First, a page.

An "unacceptable" postcode lottery in benefits sanctions must be tackled to stop claimants being treated differently depending on where they live, MPs have said.
Penalties have increased in severity and can have "serious consequences" such as forcing people into homelessness, the Public Accounts Committee (PAC) said.
The committee warned of the "appalling situation" many housing benefit claimants faced after they were wrongly hit by sanctions.
MPs found that penalties do encourage some people into jobs but the Department for Work and Pensions (DWP) could not be confident about what works best because its data is poor.
In a report they said: "There is an unacceptable amount of unexplained variation in the department's use of sanctions, so claimants are being treated differently depending on where they live.
"It does not know whether vulnerable people are protected as they are meant to be. Nor can it estimate the wider effects of sanctions on people and their overall cost, or benefit, to government."
It follows a scathing report in November by the National Audit Office that found sanctions varied ''substantially'' across the country, with some Work Programme providers making more than twice as many referrals as others dealing with similar groups in the same area.
More than a million unemployed benefits claimants have to meet certain conditions, such as showing they are looking for work, to receive their payments.
MPs called for the DWP to trial issuing warnings for first offences and for variations in sanction referrals to be monitored.
The department must report back on improvements in the records it keeps on the system and work to estimate the impacts of sanctions on claimants as well as the wider costs to government.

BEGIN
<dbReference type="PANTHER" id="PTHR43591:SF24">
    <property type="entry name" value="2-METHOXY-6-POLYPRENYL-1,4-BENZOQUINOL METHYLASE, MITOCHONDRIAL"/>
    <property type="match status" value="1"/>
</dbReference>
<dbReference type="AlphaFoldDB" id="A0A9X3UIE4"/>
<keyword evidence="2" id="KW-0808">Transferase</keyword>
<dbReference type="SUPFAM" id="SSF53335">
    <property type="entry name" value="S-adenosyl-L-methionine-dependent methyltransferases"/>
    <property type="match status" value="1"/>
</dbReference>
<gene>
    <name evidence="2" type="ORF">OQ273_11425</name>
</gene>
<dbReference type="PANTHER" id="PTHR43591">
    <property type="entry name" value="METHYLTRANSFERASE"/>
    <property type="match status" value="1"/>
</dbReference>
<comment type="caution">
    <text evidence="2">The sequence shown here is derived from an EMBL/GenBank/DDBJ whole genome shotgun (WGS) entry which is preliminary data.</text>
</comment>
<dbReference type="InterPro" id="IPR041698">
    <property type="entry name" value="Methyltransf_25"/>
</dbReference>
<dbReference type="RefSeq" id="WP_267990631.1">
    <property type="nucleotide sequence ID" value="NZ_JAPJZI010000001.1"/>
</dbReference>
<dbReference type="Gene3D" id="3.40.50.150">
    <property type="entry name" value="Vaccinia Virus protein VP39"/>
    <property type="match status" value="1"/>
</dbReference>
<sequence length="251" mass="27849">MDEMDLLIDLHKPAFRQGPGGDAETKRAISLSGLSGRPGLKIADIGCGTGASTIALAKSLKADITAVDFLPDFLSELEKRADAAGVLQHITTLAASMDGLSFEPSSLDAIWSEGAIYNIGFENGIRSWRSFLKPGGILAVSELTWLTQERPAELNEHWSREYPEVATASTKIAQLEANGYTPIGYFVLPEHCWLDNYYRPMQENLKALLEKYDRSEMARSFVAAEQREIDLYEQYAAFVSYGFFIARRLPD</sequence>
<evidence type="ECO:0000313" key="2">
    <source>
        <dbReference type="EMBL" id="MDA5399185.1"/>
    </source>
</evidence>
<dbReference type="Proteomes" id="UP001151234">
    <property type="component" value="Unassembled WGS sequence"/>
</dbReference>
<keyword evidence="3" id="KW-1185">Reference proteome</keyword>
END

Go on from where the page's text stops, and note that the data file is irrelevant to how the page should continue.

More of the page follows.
Meg Hillier, who chairs the PAC, said: "Benefit sanctions have been used as a blunt instrument by Government.
"It is an article of faith for the Department for Work and Pensions that sanctions encourage people into work. The reality is far more complex and the potential consequences severe.
"Sanctions and exemptions are being applied inconsistently, with little understanding of why. Some people who receive sanctions stop claiming without finding work, adding to pressures on other services.
"Suspending people's benefit payments can lead them into debt, rent arrears and homelessness, which can undermine their efforts to find work.
"A third of people surveyed by the charity Crisis who were claiming housing benefit had this stopped in error because of a sanction - an appalling situation to be faced with.
"All of this highlights the need for a far more nuanced approach to sanctioning claimants, with meaningful measures in place to monitor its effectiveness.
"As a priority the Government must make better use of data and evidence from the front line to improve its understanding of what best supports both claimants and the interests of taxpayers in general."
A DWP spokesperson said: "Our sanctions guidance is the same right across the UK and the fact is the number of sanctions has more than halved in recent years.
"Sanctions are an important part of our benefits system and are only used in a very small percentage of cases as a last resort when people don't fulfil their commitment to find work."